Steve Bannon is a devout Catholic who believes in the resurrection of Jesus Christ. But it’s the story of Christ’s descent into hell that occupies his mind most this Easter weekend.
The embattled chief strategist to President Donald Trump is a student of Blessed Anne Catherine Emmerich, a 19th-century nun and German mystic whose visions, documented in The Dolorous Passion of Our Lord Jesus Christ, served as inspiration for The Passion of the Christ, the 2003 film by Mel Gibson (who, incidentally, Bannon once reportedly tried to work with on a movie about, among other things, Adolf Hitler and eugenics).
In that book, in a chapter favored by Bannon, this is how Emmerich describes hell: “All in this dreary abode tends to fill the mind with horror; not a word of comfort is heard or a consoling idea admitted; the one tremendous thought, that the justice of an all-powerful God inflicts on the damned nothing but what they have fully deserved, is the absorbing tremendous conviction which weighs down each heart.” Those poor souls in hell are notable not for their misfortune, but for their deservedness. (Coincidentally, I’m sure, Emmerich also predicts that Lucifer will be “unchained for a time fifty or sixty years before the year of Christ 2000”; Trump was born fifty-four years before, in 1946.)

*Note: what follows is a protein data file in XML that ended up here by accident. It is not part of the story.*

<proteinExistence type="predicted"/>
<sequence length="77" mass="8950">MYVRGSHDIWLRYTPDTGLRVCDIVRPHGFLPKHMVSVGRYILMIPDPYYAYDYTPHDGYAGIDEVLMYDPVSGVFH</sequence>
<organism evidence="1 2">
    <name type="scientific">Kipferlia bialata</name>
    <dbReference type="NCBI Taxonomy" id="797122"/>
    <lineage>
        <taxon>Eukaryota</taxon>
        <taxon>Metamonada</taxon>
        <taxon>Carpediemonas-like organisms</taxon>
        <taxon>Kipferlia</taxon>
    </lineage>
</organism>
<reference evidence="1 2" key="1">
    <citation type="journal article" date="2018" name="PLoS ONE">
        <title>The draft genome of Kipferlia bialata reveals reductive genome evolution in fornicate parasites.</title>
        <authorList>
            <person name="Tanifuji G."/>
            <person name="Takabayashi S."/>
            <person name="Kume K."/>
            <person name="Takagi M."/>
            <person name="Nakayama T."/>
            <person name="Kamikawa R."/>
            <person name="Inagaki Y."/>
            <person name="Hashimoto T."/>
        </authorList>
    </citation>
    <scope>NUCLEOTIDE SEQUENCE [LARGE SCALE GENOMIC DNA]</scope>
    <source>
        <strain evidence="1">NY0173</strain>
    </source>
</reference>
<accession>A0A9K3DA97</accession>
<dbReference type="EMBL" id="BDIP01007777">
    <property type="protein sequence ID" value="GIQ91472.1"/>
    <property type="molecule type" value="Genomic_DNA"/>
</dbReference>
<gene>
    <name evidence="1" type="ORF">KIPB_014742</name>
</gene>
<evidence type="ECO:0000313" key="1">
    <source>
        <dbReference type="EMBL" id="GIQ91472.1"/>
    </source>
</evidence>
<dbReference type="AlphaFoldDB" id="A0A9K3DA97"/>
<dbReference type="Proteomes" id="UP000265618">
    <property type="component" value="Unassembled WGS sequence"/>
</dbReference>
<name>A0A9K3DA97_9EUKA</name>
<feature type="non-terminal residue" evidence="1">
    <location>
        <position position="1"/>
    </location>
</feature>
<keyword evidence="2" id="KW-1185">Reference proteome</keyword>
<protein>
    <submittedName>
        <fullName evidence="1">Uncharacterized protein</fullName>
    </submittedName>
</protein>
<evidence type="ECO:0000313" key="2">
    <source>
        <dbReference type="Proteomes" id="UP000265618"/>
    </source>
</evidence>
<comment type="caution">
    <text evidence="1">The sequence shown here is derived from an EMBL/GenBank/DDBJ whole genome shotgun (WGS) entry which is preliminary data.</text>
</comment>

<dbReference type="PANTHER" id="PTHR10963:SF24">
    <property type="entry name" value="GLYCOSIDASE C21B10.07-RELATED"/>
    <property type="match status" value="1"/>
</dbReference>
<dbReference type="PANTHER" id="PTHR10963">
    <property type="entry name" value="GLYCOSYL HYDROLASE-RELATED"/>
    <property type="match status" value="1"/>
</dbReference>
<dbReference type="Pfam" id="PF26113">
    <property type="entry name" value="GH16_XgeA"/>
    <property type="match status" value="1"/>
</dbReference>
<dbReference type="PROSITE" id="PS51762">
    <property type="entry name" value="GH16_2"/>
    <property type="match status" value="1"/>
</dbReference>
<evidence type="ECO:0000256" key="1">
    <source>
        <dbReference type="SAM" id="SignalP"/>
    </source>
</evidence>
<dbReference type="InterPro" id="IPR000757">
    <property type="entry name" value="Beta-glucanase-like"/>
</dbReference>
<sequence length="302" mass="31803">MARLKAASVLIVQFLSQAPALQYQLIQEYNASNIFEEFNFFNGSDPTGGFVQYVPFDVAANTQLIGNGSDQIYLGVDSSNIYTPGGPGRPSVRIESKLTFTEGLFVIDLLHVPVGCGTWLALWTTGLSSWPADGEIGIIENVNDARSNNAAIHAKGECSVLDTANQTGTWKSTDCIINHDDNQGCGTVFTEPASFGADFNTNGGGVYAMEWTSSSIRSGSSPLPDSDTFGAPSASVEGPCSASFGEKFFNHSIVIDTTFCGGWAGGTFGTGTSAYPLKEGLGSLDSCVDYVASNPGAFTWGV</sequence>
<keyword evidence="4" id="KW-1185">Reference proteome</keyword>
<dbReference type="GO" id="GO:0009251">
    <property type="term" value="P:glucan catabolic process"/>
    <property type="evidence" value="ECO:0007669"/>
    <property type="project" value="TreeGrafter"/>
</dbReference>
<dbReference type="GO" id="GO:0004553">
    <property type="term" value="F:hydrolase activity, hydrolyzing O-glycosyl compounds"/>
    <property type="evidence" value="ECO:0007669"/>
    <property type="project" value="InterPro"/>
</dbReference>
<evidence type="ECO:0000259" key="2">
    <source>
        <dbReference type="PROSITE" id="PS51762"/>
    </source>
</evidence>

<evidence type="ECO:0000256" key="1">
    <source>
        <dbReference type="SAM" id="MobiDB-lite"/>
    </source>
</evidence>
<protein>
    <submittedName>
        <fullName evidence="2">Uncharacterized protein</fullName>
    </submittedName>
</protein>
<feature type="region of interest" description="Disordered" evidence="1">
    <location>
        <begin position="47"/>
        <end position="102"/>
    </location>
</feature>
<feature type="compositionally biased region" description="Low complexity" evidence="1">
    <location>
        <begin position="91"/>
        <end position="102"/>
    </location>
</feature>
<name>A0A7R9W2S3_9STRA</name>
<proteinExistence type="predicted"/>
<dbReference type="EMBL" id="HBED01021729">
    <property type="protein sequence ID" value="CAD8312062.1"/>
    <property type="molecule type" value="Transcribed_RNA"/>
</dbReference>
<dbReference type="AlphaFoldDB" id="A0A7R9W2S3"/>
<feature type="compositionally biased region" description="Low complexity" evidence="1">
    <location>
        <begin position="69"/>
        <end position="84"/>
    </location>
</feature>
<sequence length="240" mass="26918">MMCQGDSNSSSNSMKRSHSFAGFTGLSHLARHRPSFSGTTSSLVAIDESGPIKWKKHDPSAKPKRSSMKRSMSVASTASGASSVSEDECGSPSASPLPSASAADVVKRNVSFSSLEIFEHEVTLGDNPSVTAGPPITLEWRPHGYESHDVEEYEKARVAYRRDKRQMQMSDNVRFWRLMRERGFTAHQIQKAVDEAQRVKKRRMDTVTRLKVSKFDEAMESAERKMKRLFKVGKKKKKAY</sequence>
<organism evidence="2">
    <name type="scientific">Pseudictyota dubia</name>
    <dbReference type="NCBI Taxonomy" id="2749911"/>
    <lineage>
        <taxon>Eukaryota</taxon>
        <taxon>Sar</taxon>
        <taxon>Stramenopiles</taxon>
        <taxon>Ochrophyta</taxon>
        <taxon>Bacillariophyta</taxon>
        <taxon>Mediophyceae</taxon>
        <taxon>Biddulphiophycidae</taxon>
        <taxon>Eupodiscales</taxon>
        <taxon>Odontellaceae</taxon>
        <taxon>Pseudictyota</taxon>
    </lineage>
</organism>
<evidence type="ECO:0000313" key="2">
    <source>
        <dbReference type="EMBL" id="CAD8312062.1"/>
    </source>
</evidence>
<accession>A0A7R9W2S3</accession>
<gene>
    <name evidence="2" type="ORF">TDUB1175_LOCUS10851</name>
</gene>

Likewise in the White House, where Bannon has endured a cinematic and enthusiastically documented fall in recent weeks, there is a sense that he made his own dismal fate. “All of his problems today are of his own making,” one source with knowledge of the latest West Wing drama told me of Bannon. “Whether Bannon is gone or not is an open question. Whether he’s neutered? He’s neutered. There was a time he had influence. His influence has waned.”
Media reports have not been subtle in characterizing Bannon’s political future. The New York Times branded him “doomed” while Politico planned his funeral (while also predicting a “revenge saga”). But as with all things Trump, the truth may be at once less and more predictable than that. “You’re always up and down with Trump,” another source said. “There’s always gonna be a favorite.”